|کد مقاله||کد نشریه||سال انتشار||مقاله انگلیسی||ترجمه فارسی||نسخه تمام متن|
|1742388||1521917||2014||13 صفحه PDF||سفارش دهید||دانلود رایگان|
• Coupled analyses of the microseismicity and the ground surface deformations.
• Hydraulic properties determined by matching the monitored well pressure variations.
• To build a reliable 3D hydrological and geomechanical model of the EGS.
• The main cause of inducing MEQ is related to injection-induced pressure increase.
• MEQ distribution is strongly influenced by the regional geological setting.
In this study, integrated coupled process modeling and field observations are used to build a three-dimensional hydrogeological and geomechanical model of an Enhanced Geothermal System (EGS) in the northwestern part of The Geysers geothermal field, California. We constructed a model and characterized hydraulic and mechanical properties of relevant geological layers and a system of multiple intersecting shear zones. This characterization was conducted through detailed coupled process modeling of a one-year injection stimulation with simultaneous field monitoring of reservoir pressure, microseismicity, and surface deformations. The analysis of surface deformations was found to be particularly challenging as the subtle surface deformations caused by the injection taking place below 3 km depth are intermingled with deformations caused by both tectonic effects and seasonal surface effects associated with rainfall. However, through a detailed analysis of the field data we identified deformations associated with injection. Hydraulic and mechanical properties of relevant rock layers and shear zones were determined using a 3D hydrogeological and geomechanical model. Hydraulic properties were determined using inverse analysis by fitting the pressure evolution in monitoring wells surrounding the injection well. Mechanical properties were estimated by comparison of the predicted microseismicity potential with the observed microseismicity and by fitting the predicted vertical displacement with the surface deformations measured by satellite. The results show the critical importance of considering the regional fault system, especially reservoir-level faults and shear zones that modify injection water flow and steam pressure diffusion. In the vicinity of the EGS Demonstration Project, fluid flow pathways and pressure diffusion fronts appears to be at a maximum along N130 oriented shear zones and at a minimum along N50 oriented shear zones. Evidence for this comes from microseismic event hypocenters which extend several kilometers horizontally from the injection well and deep into a recent granitic intrusion that underlies the high temperature reservoir.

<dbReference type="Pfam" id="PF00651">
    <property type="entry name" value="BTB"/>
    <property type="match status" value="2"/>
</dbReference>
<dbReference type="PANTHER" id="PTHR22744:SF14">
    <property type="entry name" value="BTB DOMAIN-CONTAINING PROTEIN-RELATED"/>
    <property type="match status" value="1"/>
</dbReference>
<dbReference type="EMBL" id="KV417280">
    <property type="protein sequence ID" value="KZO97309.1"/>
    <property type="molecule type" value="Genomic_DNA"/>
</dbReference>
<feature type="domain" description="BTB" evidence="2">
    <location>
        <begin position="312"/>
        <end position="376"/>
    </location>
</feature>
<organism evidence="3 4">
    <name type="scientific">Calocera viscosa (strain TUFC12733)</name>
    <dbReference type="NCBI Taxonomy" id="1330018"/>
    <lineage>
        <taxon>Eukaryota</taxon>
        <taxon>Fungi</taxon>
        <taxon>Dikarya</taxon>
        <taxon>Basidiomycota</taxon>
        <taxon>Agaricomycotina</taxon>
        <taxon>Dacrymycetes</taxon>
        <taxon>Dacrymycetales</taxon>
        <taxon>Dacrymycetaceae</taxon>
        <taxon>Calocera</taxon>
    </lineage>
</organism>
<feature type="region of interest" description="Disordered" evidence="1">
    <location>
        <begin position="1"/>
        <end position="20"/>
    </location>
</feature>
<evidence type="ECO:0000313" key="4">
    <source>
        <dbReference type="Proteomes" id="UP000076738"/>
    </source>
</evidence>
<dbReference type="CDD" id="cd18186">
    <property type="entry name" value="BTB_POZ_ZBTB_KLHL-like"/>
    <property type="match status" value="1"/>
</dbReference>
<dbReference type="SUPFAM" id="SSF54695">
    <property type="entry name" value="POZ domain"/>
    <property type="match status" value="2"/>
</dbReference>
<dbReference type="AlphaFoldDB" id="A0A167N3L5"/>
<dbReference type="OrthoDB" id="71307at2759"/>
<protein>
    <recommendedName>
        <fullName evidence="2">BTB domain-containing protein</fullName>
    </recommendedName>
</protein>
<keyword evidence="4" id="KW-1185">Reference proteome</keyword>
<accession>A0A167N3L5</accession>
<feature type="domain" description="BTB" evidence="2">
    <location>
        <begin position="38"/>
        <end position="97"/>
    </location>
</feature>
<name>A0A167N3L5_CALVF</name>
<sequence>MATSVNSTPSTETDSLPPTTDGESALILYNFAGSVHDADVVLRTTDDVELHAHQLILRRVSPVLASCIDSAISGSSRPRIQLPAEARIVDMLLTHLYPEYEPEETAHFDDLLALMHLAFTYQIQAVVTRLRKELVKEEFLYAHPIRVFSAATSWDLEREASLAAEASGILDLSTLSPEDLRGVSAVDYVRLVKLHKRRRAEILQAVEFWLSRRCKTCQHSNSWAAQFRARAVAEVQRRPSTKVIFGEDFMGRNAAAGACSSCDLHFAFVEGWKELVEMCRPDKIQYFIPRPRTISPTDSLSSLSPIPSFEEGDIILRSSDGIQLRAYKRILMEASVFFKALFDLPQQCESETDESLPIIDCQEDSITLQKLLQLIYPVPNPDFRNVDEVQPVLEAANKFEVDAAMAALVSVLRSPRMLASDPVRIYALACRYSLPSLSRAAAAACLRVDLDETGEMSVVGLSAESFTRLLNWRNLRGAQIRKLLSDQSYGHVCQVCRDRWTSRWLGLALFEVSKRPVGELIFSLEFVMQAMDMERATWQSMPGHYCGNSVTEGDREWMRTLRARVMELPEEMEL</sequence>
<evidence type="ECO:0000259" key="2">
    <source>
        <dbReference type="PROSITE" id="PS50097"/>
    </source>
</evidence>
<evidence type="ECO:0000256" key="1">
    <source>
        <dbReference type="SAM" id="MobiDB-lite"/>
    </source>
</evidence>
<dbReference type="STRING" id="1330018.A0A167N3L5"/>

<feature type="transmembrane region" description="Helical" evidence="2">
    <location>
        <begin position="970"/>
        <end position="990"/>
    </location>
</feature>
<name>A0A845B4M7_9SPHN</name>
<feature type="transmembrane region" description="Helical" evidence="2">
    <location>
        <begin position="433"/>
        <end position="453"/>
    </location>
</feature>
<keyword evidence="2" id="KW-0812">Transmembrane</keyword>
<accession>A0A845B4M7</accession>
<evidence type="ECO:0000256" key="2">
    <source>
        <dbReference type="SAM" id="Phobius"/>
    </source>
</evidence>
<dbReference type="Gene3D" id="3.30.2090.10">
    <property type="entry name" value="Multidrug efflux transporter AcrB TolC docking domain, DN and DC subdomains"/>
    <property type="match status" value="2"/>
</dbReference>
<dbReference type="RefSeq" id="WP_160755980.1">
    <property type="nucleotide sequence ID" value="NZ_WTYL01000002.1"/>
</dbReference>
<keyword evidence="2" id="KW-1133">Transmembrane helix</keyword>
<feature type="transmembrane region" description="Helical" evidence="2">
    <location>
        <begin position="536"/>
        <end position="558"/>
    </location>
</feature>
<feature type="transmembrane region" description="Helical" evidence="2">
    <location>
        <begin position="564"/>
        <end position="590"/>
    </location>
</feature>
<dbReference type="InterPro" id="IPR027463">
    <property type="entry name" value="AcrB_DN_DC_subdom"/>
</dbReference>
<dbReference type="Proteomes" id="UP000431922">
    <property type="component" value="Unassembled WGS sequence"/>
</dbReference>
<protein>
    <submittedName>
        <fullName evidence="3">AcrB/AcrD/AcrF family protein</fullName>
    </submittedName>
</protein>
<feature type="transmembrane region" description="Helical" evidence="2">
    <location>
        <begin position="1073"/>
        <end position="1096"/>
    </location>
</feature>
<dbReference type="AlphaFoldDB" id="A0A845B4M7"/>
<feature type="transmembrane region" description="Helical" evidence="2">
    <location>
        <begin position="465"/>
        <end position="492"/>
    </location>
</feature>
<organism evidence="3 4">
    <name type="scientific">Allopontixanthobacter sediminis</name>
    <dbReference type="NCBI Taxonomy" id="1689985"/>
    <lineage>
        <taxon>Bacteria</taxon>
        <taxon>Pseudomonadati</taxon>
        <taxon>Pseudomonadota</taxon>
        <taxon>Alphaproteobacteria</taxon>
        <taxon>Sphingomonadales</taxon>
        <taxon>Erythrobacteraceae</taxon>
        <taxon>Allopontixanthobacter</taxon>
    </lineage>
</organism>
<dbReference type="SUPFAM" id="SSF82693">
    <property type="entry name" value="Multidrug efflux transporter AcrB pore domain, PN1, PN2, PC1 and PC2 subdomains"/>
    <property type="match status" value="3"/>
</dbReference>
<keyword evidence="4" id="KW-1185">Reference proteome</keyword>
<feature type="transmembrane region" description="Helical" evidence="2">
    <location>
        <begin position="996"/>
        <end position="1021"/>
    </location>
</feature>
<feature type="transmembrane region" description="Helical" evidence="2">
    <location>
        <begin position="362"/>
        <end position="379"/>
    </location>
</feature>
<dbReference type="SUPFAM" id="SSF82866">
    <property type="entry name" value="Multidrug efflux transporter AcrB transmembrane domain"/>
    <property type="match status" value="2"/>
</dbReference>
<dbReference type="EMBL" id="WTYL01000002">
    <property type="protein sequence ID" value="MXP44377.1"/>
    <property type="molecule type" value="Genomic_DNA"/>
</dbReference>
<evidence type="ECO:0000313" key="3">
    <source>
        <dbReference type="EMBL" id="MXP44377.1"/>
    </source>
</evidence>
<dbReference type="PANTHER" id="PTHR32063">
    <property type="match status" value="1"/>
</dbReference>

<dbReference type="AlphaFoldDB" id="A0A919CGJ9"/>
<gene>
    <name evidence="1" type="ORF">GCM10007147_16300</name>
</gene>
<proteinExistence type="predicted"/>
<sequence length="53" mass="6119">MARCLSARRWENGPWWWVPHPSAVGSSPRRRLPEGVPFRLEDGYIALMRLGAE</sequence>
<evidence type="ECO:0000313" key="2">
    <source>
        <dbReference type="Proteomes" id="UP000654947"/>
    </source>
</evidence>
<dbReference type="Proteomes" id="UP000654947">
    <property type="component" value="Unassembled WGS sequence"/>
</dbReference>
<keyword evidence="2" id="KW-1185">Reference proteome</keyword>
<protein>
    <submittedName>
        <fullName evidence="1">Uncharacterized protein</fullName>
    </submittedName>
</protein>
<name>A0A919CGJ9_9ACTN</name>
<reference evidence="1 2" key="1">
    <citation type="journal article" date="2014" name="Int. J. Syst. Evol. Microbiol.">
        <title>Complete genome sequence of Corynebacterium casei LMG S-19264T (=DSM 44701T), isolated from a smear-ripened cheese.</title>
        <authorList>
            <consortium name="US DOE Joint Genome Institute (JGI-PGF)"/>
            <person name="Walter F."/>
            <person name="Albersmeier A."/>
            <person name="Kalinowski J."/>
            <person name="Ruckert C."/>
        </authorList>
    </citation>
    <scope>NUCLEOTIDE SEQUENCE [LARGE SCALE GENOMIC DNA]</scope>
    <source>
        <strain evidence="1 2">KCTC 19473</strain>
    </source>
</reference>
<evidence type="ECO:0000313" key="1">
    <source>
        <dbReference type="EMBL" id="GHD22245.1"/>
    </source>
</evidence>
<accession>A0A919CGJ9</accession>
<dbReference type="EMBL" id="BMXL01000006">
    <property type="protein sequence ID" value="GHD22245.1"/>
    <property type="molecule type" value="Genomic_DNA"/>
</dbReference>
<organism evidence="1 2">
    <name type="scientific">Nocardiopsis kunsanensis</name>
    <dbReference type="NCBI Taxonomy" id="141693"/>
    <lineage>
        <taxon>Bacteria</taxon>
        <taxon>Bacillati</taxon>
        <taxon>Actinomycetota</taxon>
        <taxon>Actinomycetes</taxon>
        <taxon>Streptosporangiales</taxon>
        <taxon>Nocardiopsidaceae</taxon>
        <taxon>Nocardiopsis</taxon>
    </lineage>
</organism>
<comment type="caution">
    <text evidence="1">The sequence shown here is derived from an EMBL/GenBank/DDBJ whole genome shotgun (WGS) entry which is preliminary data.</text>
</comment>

Journal: Geothermics - Volume 51, July 2014, Pages 240–252